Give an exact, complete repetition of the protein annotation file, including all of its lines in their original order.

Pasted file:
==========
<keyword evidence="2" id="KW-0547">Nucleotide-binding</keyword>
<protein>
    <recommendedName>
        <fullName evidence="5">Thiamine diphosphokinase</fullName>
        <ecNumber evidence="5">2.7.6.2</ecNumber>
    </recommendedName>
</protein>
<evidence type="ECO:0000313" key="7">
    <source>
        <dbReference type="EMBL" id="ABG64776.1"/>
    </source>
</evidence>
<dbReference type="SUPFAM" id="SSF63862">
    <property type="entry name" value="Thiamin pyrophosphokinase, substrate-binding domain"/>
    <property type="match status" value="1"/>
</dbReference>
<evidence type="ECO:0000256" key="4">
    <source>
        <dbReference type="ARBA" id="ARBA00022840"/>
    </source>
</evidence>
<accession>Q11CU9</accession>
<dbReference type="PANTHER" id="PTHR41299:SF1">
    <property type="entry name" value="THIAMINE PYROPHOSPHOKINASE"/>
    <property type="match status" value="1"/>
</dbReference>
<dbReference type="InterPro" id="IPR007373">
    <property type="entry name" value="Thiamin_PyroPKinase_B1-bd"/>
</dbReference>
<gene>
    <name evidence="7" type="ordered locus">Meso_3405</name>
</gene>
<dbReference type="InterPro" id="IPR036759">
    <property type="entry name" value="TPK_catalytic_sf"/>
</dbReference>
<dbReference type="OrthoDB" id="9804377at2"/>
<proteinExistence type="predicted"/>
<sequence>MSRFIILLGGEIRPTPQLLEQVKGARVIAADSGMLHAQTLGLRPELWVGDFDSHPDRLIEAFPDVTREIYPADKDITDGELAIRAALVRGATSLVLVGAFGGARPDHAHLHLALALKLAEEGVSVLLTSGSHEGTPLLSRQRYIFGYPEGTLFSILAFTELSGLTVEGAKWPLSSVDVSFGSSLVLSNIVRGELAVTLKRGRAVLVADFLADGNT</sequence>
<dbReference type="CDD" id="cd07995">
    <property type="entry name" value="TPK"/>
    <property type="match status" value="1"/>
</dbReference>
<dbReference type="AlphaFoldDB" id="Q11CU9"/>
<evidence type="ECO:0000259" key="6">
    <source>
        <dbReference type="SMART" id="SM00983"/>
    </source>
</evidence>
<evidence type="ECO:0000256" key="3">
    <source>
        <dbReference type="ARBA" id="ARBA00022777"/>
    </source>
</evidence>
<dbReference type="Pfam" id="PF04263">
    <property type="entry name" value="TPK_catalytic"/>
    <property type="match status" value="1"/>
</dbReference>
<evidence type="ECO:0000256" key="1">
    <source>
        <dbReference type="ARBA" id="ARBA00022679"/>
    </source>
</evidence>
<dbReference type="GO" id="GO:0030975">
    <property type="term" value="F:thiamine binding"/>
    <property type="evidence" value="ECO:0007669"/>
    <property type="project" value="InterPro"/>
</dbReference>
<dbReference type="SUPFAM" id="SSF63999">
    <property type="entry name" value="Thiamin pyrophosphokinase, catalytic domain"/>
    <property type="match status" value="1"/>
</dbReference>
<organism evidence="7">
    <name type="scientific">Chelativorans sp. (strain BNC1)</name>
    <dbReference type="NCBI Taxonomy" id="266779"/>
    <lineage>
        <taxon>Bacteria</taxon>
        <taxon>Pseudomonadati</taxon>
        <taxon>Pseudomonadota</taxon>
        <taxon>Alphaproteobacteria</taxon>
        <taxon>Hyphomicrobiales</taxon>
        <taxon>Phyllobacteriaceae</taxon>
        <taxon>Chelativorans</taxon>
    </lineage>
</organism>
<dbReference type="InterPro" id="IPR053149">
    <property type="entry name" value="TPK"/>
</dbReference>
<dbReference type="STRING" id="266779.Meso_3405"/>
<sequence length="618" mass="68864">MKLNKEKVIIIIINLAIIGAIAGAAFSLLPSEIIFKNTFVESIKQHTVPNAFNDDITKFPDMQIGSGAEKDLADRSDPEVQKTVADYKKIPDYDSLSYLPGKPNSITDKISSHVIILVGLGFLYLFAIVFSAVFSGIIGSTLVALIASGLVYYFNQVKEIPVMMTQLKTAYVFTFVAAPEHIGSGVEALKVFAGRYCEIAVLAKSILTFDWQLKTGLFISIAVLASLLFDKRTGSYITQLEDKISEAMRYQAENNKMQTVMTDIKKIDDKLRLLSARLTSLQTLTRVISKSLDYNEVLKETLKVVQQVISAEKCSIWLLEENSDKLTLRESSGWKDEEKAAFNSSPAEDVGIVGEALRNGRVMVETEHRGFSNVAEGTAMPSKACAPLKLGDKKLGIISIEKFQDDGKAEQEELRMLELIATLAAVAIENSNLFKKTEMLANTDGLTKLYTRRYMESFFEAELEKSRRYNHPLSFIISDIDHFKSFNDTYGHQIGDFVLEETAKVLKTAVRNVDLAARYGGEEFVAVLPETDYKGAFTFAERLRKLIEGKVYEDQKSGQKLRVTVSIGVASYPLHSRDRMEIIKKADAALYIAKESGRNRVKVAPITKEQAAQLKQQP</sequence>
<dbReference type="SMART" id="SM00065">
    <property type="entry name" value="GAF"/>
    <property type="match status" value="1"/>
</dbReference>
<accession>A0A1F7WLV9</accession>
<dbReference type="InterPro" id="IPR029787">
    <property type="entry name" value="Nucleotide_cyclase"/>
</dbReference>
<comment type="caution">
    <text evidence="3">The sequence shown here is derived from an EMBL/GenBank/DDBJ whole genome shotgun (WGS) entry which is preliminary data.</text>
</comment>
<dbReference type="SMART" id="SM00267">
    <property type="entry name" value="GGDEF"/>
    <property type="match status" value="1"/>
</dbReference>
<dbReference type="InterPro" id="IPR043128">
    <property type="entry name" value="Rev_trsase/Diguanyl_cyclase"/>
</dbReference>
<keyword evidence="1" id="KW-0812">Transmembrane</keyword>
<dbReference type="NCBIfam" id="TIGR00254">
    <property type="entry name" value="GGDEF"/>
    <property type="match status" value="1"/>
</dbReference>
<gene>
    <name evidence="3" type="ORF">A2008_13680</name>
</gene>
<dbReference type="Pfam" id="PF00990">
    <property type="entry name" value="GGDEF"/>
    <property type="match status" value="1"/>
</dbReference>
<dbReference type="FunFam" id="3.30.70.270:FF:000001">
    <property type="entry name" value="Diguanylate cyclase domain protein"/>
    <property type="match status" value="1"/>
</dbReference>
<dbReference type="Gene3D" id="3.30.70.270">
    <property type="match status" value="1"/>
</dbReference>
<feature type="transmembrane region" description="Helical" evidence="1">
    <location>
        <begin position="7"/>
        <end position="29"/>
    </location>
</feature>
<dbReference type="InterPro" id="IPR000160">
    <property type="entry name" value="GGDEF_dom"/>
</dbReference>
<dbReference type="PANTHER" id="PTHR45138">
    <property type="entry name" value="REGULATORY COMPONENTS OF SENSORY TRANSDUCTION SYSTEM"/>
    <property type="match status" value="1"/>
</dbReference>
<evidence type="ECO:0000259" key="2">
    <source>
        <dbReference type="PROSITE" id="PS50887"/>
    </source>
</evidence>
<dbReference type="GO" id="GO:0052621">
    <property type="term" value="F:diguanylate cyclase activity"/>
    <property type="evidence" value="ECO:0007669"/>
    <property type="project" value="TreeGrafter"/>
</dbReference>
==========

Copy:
<keyword evidence="2" id="KW-0547">Nucleotide-binding</keyword>
<protein>
    <recommendedName>
        <fullName evidence="5">Thiamine diphosphokinase</fullName>
        <ecNumber evidence="5">2.7.6.2</ecNumber>
    </recommendedName>
</protein>
<evidence type="ECO:0000313" key="7">
    <source>
        <dbReference type="EMBL" id="ABG64776.1"/>
    </source>
</evidence>
<dbReference type="SUPFAM" id="SSF63862">
    <property type="entry name" value="Thiamin pyrophosphokinase, substrate-binding domain"/>
    <property type="match status" value="1"/>
</dbReference>
<evidence type="ECO:0000256" key="4">
    <source>
        <dbReference type="ARBA" id="ARBA00022840"/>
    </source>
</evidence>
<accession>Q11CU9</accession>
<dbReference type="PANTHER" id="PTHR41299:SF1">
    <property type="entry name" value="THIAMINE PYROPHOSPHOKINASE"/>
    <property type="match status" value="1"/>
</dbReference>
<dbReference type="InterPro" id="IPR007373">
    <property type="entry name" value="Thiamin_PyroPKinase_B1-bd"/>
</dbReference>
<gene>
    <name evidence="7" type="ordered locus">Meso_3405</name>
</gene>
<dbReference type="InterPro" id="IPR036759">
    <property type="entry name" value="TPK_catalytic_sf"/>
</dbReference>
<dbReference type="OrthoDB" id="9804377at2"/>
<proteinExistence type="predicted"/>
<sequence>MSRFIILLGGEIRPTPQLLEQVKGARVIAADSGMLHAQTLGLRPELWVGDFDSHPDRLIEAFPDVTREIYPADKDITDGELAIRAALVRGATSLVLVGAFGGARPDHAHLHLALALKLAEEGVSVLLTSGSHEGTPLLSRQRYIFGYPEGTLFSILAFTELSGLTVEGAKWPLSSVDVSFGSSLVLSNIVRGELAVTLKRGRAVLVADFLADGNT</sequence>
<dbReference type="CDD" id="cd07995">
    <property type="entry name" value="TPK"/>
    <property type="match status" value="1"/>
</dbReference>
<dbReference type="AlphaFoldDB" id="Q11CU9"/>
<evidence type="ECO:0000259" key="6">
    <source>
        <dbReference type="SMART" id="SM00983"/>
    </source>
</evidence>
<evidence type="ECO:0000256" key="3">
    <source>
        <dbReference type="ARBA" id="ARBA00022777"/>
    </source>
</evidence>
<dbReference type="Pfam" id="PF04263">
    <property type="entry name" value="TPK_catalytic"/>
    <property type="match status" value="1"/>
</dbReference>
<evidence type="ECO:0000256" key="1">
    <source>
        <dbReference type="ARBA" id="ARBA00022679"/>
    </source>
</evidence>
<dbReference type="GO" id="GO:0030975">
    <property type="term" value="F:thiamine binding"/>
    <property type="evidence" value="ECO:0007669"/>
    <property type="project" value="InterPro"/>
</dbReference>
<dbReference type="SUPFAM" id="SSF63999">
    <property type="entry name" value="Thiamin pyrophosphokinase, catalytic domain"/>
    <property type="match status" value="1"/>
</dbReference>
<organism evidence="7">
    <name type="scientific">Chelativorans sp. (strain BNC1)</name>
    <dbReference type="NCBI Taxonomy" id="266779"/>
    <lineage>
        <taxon>Bacteria</taxon>
        <taxon>Pseudomonadati</taxon>
        <taxon>Pseudomonadota</taxon>
        <taxon>Alphaproteobacteria</taxon>
        <taxon>Hyphomicrobiales</taxon>
        <taxon>Phyllobacteriaceae</taxon>
        <taxon>Chelativorans</taxon>
    </lineage>
</organism>
<dbReference type="InterPro" id="IPR053149">
    <property type="entry name" value="TPK"/>
</dbReference>
<dbReference type="STRING" id="266779.Meso_3405"/>
<sequence length="618" mass="68864">MKLNKEKVIIIIINLAIIGAIAGAAFSLLPSEIIFKNTFVESIKQHTVPNAFNDDITKFPDMQIGSGAEKDLADRSDPEVQKTVADYKKIPDYDSLSYLPGKPNSITDKISSHVIILVGLGFLYLFAIVFSAVFSGIIGSTLVALIASGLVYYFNQVKEIPVMMTQLKTAYVFTFVAAPEHIGSGVEALKVFAGRYCEIAVLAKSILTFDWQLKTGLFISIAVLASLLFDKRTGSYITQLEDKISEAMRYQAENNKMQTVMTDIKKIDDKLRLLSARLTSLQTLTRVISKSLDYNEVLKETLKVVQQVISAEKCSIWLLEENSDKLTLRESSGWKDEEKAAFNSSPAEDVGIVGEALRNGRVMVETEHRGFSNVAEGTAMPSKACAPLKLGDKKLGIISIEKFQDDGKAEQEELRMLELIATLAAVAIENSNLFKKTEMLANTDGLTKLYTRRYMESFFEAELEKSRRYNHPLSFIISDIDHFKSFNDTYGHQIGDFVLEETAKVLKTAVRNVDLAARYGGEEFVAVLPETDYKGAFTFAERLRKLIEGKVYEDQKSGQKLRVTVSIGVASYPLHSRDRMEIIKKADAALYIAKESGRNRVKVAPITKEQAAQLKQQP</sequence>
<dbReference type="SMART" id="SM00065">
    <property type="entry name" value="GAF"/>
    <property type="match status" value="1"/>
</dbReference>
<accession>A0A1F7WLV9</accession>
<dbReference type="InterPro" id="IPR029787">
    <property type="entry name" value="Nucleotide_cyclase"/>
</dbReference>
<comment type="caution">
    <text evidence="3">The sequence shown here is derived from an EMBL/GenBank/DDBJ whole genome shotgun (WGS) entry which is preliminary data.</text>
</comment>
<dbReference type="SMART" id="SM00267">
    <property type="entry name" value="GGDEF"/>
    <property type="match status" value="1"/>
</dbReference>
<dbReference type="InterPro" id="IPR043128">
    <property type="entry name" value="Rev_trsase/Diguanyl_cyclase"/>
</dbReference>
<keyword evidence="1" id="KW-0812">Transmembrane</keyword>
<dbReference type="NCBIfam" id="TIGR00254">
    <property type="entry name" value="GGDEF"/>
    <property type="match status" value="1"/>
</dbReference>
<gene>
    <name evidence="3" type="ORF">A2008_13680</name>
</gene>
<dbReference type="Pfam" id="PF00990">
    <property type="entry name" value="GGDEF"/>
    <property type="match status" value="1"/>
</dbReference>
<dbReference type="FunFam" id="3.30.70.270:FF:000001">
    <property type="entry name" value="Diguanylate cyclase domain protein"/>
    <property type="match status" value="1"/>
</dbReference>
<dbReference type="Gene3D" id="3.30.70.270">
    <property type="match status" value="1"/>
</dbReference>
<feature type="transmembrane region" description="Helical" evidence="1">
    <location>
        <begin position="7"/>
        <end position="29"/>
    </location>
</feature>
<dbReference type="InterPro" id="IPR000160">
    <property type="entry name" value="GGDEF_dom"/>
</dbReference>
<dbReference type="PANTHER" id="PTHR45138">
    <property type="entry name" value="REGULATORY COMPONENTS OF SENSORY TRANSDUCTION SYSTEM"/>
    <property type="match status" value="1"/>
</dbReference>
<evidence type="ECO:0000259" key="2">
    <source>
        <dbReference type="PROSITE" id="PS50887"/>
    </source>
</evidence>
<dbReference type="GO" id="GO:0052621">
    <property type="term" value="F:diguanylate cyclase activity"/>
    <property type="evidence" value="ECO:0007669"/>
    <property type="project" value="TreeGrafter"/>
</dbReference>